Rare chance to see million-dollar jaguar

By Catherine Pattison on Sat, 18 Nov 2017 | Latest News
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One of nine re-made Jaguar XKSS models will be on display at Armstrong Prestige Dunedin next weekend. PHOTO: SUPPLIED

Dunedin car enthusiasts will have the chance to view a $1.76 million Jaguar; one of just nine re-made after a factory fire stopped production 60 years ago. 

The Jaguar XKSS, which is owned by motor vehicle group entrepreneur Sir Colin Giltrap's son, Michael, is the only one in Australasia, and will be displayed at Armstrong Prestige Dunedin as part of a heritage weekend next Saturday and Sunday. 

Often referred to as the world's first supercar, the XKSS was originally made by Jaguar as a road-going conversion of the Le Mans-winning D-type, which was built from 1954-1956. 

Under the bonnet, the XKSS retained the 3.4-litre straight-six racing engine, which was capable of250hp. With the modified XKSS weighing only 45kg more than the D-type, its top speed was 234kmh. 

Some efforts were made to make the driving experience more road-friendly, with a few creature comforts in the cabin, and some tweaks to the engine and chassis. Despite this, the XKSS remained cramped, hot, noisy and - at times - incredibly challenging to drive. 

That race-bred reputation only seemed to increase its appeal. The XKSS was launched at the 1957 New York Auto Show to immediate acclaim, with orders for 25 cars. By February 12, 16 of the cars had been completed but the nine cars earmarked for export to North America were lost in the infamous Browns Lane fire; an inferno that destroyed nearly a third of Jaguar's factory.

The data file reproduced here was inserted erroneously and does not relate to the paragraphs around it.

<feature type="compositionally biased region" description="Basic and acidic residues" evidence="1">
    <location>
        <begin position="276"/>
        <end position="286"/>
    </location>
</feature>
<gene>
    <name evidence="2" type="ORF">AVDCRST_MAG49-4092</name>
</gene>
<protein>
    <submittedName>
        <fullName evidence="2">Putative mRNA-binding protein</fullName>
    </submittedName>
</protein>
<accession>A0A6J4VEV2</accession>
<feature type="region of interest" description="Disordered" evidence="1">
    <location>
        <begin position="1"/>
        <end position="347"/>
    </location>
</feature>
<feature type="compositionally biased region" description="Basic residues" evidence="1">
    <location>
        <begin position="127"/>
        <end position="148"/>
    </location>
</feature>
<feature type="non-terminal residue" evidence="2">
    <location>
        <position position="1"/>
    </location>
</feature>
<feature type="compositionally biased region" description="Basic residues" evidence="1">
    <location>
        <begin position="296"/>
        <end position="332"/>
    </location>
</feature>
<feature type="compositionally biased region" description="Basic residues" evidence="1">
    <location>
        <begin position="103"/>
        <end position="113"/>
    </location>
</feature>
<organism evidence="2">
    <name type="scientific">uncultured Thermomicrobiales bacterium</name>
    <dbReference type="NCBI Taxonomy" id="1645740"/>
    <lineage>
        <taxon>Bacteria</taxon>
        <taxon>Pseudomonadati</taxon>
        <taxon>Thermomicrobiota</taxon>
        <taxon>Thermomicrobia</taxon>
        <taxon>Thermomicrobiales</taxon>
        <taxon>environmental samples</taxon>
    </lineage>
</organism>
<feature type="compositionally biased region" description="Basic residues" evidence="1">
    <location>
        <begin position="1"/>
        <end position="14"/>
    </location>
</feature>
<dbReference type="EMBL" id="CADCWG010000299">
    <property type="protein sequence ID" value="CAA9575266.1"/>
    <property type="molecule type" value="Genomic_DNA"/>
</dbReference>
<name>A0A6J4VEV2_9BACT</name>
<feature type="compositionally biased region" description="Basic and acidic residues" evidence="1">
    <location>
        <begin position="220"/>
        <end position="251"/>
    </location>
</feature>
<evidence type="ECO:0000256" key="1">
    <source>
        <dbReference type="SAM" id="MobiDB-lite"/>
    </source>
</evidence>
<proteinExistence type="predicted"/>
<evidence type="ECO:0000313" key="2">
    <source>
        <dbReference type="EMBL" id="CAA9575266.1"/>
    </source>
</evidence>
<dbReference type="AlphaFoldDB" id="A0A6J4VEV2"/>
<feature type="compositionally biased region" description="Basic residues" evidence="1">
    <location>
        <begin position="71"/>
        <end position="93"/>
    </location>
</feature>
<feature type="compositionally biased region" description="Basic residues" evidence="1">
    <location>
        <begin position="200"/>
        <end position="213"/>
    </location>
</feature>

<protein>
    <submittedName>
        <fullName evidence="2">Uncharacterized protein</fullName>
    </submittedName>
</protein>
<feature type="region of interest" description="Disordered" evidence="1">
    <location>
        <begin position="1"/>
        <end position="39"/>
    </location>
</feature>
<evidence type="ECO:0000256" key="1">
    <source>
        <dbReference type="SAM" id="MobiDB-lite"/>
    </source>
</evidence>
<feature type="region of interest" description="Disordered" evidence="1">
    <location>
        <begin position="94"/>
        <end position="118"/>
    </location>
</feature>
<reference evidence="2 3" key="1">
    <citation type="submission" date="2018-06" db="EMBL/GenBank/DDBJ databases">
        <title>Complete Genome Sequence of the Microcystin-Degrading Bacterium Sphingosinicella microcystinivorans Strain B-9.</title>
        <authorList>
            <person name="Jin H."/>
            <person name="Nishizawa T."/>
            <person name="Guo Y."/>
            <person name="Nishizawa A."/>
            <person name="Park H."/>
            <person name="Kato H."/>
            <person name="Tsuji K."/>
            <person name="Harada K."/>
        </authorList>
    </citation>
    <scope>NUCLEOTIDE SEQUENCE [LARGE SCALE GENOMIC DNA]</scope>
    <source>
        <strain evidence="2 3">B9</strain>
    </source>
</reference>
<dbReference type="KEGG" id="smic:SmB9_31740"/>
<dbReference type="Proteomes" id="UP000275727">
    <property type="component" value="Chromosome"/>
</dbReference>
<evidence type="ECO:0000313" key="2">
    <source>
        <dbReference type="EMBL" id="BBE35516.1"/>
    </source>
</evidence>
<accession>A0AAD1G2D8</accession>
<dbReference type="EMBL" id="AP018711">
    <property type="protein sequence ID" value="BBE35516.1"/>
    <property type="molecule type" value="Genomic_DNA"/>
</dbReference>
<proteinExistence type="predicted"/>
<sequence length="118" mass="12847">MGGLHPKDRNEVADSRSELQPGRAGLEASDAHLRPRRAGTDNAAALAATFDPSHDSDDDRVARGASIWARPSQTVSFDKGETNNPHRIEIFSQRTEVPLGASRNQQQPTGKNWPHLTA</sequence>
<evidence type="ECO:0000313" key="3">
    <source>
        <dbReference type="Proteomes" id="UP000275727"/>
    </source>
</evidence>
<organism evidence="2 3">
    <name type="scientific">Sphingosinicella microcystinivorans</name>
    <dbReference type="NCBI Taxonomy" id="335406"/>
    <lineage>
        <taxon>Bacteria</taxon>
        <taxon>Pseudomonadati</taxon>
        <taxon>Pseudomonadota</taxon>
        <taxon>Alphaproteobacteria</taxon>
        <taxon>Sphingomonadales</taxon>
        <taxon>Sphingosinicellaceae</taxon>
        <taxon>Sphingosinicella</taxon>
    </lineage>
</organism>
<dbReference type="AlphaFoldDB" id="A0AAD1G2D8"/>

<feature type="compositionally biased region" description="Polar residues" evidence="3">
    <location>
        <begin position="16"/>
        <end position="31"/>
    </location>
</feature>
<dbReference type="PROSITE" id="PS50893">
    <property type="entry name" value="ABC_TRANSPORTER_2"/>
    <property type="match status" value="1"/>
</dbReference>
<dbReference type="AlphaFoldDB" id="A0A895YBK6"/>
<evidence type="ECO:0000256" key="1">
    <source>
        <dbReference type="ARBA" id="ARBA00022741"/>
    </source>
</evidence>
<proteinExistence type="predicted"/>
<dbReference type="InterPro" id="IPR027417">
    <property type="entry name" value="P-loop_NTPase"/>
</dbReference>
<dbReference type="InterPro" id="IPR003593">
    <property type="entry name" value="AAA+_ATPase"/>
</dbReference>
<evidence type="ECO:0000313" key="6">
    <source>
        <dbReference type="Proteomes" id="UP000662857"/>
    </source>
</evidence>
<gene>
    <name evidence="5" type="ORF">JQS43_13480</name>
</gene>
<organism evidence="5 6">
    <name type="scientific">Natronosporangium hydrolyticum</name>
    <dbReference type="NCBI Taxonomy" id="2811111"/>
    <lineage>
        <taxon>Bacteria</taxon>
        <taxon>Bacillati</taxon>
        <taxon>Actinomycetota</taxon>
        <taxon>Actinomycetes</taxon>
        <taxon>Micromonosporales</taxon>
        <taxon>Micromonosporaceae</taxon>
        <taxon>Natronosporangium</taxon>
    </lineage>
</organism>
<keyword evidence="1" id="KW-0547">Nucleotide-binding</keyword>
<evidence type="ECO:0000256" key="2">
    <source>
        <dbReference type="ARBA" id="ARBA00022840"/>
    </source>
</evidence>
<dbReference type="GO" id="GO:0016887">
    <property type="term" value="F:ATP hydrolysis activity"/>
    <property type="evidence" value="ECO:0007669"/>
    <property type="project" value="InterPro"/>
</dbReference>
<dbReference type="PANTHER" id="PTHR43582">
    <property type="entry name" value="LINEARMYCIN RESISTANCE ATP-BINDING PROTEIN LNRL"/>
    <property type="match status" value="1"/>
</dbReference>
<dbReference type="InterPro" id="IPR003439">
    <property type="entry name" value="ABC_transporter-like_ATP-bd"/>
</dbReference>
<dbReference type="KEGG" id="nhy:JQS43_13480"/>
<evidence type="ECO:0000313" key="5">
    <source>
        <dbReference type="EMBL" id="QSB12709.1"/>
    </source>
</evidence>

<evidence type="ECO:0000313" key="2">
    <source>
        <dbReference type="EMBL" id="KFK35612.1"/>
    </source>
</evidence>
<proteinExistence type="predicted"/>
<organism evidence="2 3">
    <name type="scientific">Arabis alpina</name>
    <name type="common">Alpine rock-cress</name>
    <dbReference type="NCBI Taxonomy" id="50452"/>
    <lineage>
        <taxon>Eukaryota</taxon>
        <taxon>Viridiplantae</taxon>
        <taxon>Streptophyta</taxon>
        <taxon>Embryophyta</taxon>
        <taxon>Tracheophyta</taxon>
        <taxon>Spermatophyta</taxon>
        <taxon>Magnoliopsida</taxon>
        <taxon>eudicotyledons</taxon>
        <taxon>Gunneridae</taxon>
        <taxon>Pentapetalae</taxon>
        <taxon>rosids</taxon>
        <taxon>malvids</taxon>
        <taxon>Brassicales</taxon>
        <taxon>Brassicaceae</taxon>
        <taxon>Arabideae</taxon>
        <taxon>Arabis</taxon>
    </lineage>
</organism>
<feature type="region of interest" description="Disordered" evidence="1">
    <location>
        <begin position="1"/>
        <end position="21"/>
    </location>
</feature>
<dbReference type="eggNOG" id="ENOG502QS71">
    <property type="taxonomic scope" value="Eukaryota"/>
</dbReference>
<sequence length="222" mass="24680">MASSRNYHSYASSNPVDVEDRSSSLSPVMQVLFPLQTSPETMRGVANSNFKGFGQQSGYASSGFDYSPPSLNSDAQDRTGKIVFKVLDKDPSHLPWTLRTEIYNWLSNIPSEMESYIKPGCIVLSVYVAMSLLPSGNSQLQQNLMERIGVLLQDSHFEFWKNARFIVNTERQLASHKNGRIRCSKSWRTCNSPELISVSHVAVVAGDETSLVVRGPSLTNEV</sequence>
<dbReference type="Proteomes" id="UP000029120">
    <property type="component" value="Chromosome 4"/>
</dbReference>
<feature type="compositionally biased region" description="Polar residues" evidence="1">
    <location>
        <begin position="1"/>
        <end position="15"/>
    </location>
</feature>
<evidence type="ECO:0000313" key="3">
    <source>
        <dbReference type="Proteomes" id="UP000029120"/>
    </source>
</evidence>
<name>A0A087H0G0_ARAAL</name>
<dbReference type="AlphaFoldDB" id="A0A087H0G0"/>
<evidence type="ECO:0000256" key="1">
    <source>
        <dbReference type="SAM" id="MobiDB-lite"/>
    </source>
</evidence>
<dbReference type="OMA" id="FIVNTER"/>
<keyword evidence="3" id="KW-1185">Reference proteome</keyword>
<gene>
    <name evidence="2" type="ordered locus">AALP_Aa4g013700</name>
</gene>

Although general production was restarted within weeks, the key tools and wooden bucks needed to form te XKSS monocoque and its curvaceous panels had been destroyed. Without these, no cars could be made. What had been intended as a limited run of about 25 cars instantly became even more exclusive, with only 16 examples of the XKSS surviving. 

Hollywood actor Steve McQueen bought one in 1958, and when he later sold it, he missed it so much he bought it back. 

In 2016, Jaguar announced that its classic division would build the nine ‘‘lost'' XKSS sports cars for a select groupof collectors and customers. The nine cars were built completely new, with period chassis numbers from the XKSS chassis log. 

The build process involved using a combination of original drawings from Jaguar's archive and modern technology. The Jaguar classic engineering team scanned several versions of the 1957 XKSS to help build a complete digital image of the car, from the body to chassis, and including all parts required. 

The body of the XKSS is made from magnesium alloy, as it was in 1957, and because the original styling bucks do not exist, Ja

uar classic produced a new, bespoke styling buck based on the original bodie

from the 1950s. The bodies of the nine new cars were formed on this buck, using a traditional process called hand-wheeling.

Jaguar Land Rover special vehicle operations managing director John Edwards, who is in New Zealand to deliver the car, said bringing the XKSS back to life was a labour of love for all involved, each vehicle taking about 10,000 hours to complete.  

‘‘The designers have paid particular attention to ensuring precise detail even down to the number, type and placement of each of 2000 rivets used,'' Edwards said.
Armstrong Prestige dealer principal Muir Gold said the chance to see the XKSS was too good to miss.

‘‘To see the vehicle in person is a real privilege for us,'' he said.

Also in next weekend's heritage display at Armstrong Prestige on Saturday from 9am-5pm and Sunday from 10am-4pm, will be Jaguar models owned by the Otago Jaguar Drivers Club. They are from the 1950s to 1970s and include an XK150 and 420g Auto. There is a 1966 Jaguar MKII example and a recreation of the 1951 Le Mans winning C Type. 

Jaguar's Art of Performance Tour, an urban, driving experience will be in Dunedin for three days from November 28 to November 30 and those interested in participating can book at Armstrong Prestige Dunedin.